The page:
A key question to begin the interview is, “Where did you sleep this past Sunday, January 22?”
As we crisscrossed Old Stadium Park, most of the people interviewed by the volunteers said they have been sleeping in the park or outside the nearby McCully-Moiliili Public Library.
Robert Hess, 54, said he suffers from diabetes and substance abuse. He said he has been homeless for the last 17 years and sleeps either by the library or in the park.
Hess was interviewed by Keith Coronel and Tatianna Mulitauaopele. Mulitauaopele said she volunteered because she works for an engineering firm that’s near homeless encampments.
“The homeless are kind of like my neighbors. I wanted to help,” she said.
Honolulu attorney Vernon Char said he volunteered for the first time because, “I am interested in learning more about homelessness.”
Later, as we walked tent-to-tent in the park, we came across Greg Sievers, a wiry 58-year-old man standing by his tarp, surrounded by a heap of boxes and broken bicycles.
Sievers said he’s been homeless in Hawaii for the last nine years since he moved here from Bluewater, New Mexico.
He said he was planning to retire in Honolulu with his $30,000 in savings, but then he saw how easy it was to live in a tent and he has been homeless ever since.
Sievers, like most of the people we interviewed, talked about drug use, but only reluctantly. He told us he began using heroin when he was 10 years old.
In last year’s point-in-time survey, volunteers counted 7,921 homeless people statewide — a nearly 4 percent increase from the 7,620 counted in 2015.
But the counts fail to tell the whole story about how many people are actually homeless in Hawaii. They don’t include the hundreds of people finding shelter in jails or hospitals or who are “couch surfing” at the homes of friends or relatives.
Kimo Carvalho, IHS community relations director, said, “the point-in-time count has a very targeted and narrow purpose. We are doing what HUD asks us to do to receive funding.”
Brigitte Klein, 56, agreed to be interviewed for the count when we came across her pushing a baby stroller filled with bottles and cans. She said she gets by each day recycling the items in the stroller.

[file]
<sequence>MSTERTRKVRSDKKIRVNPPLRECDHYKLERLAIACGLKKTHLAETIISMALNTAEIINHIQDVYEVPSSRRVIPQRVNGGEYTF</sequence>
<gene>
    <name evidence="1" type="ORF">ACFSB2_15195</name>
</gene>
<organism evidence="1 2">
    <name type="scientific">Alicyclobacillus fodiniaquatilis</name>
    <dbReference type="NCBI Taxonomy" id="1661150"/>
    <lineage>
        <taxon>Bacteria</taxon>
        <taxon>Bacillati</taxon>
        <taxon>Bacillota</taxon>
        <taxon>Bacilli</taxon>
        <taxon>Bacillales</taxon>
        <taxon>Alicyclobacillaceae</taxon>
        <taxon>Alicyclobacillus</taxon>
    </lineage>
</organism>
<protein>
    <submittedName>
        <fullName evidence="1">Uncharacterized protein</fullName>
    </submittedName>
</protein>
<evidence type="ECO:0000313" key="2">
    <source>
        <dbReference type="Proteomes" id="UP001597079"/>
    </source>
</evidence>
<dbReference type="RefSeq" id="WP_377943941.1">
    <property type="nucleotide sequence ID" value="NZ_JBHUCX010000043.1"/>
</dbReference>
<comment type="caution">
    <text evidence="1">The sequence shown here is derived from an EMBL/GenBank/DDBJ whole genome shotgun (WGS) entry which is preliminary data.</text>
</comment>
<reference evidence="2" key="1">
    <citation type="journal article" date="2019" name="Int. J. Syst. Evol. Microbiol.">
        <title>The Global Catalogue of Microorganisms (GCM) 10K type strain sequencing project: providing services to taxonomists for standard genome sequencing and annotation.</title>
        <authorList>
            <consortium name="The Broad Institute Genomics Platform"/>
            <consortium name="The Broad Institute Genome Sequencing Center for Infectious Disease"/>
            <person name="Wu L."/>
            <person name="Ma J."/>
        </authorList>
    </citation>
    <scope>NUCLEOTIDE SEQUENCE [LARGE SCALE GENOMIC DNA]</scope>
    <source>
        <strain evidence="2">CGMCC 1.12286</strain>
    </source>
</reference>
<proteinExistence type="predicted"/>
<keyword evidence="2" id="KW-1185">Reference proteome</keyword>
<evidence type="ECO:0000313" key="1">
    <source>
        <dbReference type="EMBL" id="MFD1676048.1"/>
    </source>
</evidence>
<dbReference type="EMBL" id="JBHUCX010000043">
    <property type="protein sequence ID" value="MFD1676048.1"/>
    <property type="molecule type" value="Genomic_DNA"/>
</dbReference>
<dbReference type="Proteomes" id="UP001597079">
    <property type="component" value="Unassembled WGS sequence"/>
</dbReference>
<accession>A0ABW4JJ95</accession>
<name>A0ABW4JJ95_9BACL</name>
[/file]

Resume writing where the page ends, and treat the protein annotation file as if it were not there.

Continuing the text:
“I can make up to $40 a day, and then some,” she said.
Brigitte said she moved to Old Stadium Park recently after she and other homeless people were pushed out of their encampment near the Ala Wai Golf Course.
When I complimented her on her T-shirt, she said, “Just because you are homeless doesn’t mean you can’t look nice.”
She happily accepted the “incentive” of a $5 McDonald’s gift card.
It was a strange, different and oddly relaxing way to spend an evening, stopping by to chat with homeless people whom we usually see only fleetingly from the windows of our passing cars. Almost everyone we met was welcoming and cordial.
Joshua Jensen, volunteer coordinator for IHS, said the homeless count gives volunteers “the chance to be an active part of the problem, and an active part of the solution.”
“A lot of people just read about homelessness or see it on TV. They avoid it,”Jensen said. “This is an opportunity to interact face-to face with homeless individuals who are experiencing addiction and mental illness. Volunteers get a rare chance to see the homeless residents as human beings, just like them, but deep in the throes of different, more tragic situations.”
Point-in-time surveying continues through the week. Tentative results for the statewide count are expected by early April.